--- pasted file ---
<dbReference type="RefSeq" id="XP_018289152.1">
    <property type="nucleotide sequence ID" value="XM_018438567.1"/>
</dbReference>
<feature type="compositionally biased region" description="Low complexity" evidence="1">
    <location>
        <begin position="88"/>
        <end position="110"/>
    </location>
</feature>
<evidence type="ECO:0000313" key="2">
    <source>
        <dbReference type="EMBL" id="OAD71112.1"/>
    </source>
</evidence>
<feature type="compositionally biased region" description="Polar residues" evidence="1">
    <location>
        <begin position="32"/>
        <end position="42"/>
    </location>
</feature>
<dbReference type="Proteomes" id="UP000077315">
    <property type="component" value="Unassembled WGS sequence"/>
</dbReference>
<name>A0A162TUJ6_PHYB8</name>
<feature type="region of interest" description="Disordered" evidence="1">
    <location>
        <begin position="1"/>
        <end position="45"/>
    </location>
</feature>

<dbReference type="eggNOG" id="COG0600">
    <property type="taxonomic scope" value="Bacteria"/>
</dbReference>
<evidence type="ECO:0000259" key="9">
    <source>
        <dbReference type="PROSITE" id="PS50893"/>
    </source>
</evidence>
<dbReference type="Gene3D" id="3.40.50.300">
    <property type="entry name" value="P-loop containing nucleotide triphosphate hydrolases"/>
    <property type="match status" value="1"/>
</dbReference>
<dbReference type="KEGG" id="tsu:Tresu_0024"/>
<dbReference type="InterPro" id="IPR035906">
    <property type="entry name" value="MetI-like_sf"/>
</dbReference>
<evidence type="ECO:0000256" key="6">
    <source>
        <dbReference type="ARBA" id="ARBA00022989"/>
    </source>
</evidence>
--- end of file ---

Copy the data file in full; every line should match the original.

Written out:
<dbReference type="RefSeq" id="XP_018289152.1">
    <property type="nucleotide sequence ID" value="XM_018438567.1"/>
</dbReference>
<feature type="compositionally biased region" description="Low complexity" evidence="1">
    <location>
        <begin position="88"/>
        <end position="110"/>
    </location>
</feature>
<evidence type="ECO:0000313" key="2">
    <source>
        <dbReference type="EMBL" id="OAD71112.1"/>
    </source>
</evidence>
<feature type="compositionally biased region" description="Polar residues" evidence="1">
    <location>
        <begin position="32"/>
        <end position="42"/>
    </location>
</feature>
<dbReference type="Proteomes" id="UP000077315">
    <property type="component" value="Unassembled WGS sequence"/>
</dbReference>
<name>A0A162TUJ6_PHYB8</name>
<feature type="region of interest" description="Disordered" evidence="1">
    <location>
        <begin position="1"/>
        <end position="45"/>
    </location>
</feature>

<dbReference type="eggNOG" id="COG0600">
    <property type="taxonomic scope" value="Bacteria"/>
</dbReference>
<evidence type="ECO:0000259" key="9">
    <source>
        <dbReference type="PROSITE" id="PS50893"/>
    </source>
</evidence>
<dbReference type="Gene3D" id="3.40.50.300">
    <property type="entry name" value="P-loop containing nucleotide triphosphate hydrolases"/>
    <property type="match status" value="1"/>
</dbReference>
<dbReference type="KEGG" id="tsu:Tresu_0024"/>
<dbReference type="InterPro" id="IPR035906">
    <property type="entry name" value="MetI-like_sf"/>
</dbReference>
<evidence type="ECO:0000256" key="6">
    <source>
        <dbReference type="ARBA" id="ARBA00022989"/>
    </source>
</evidence>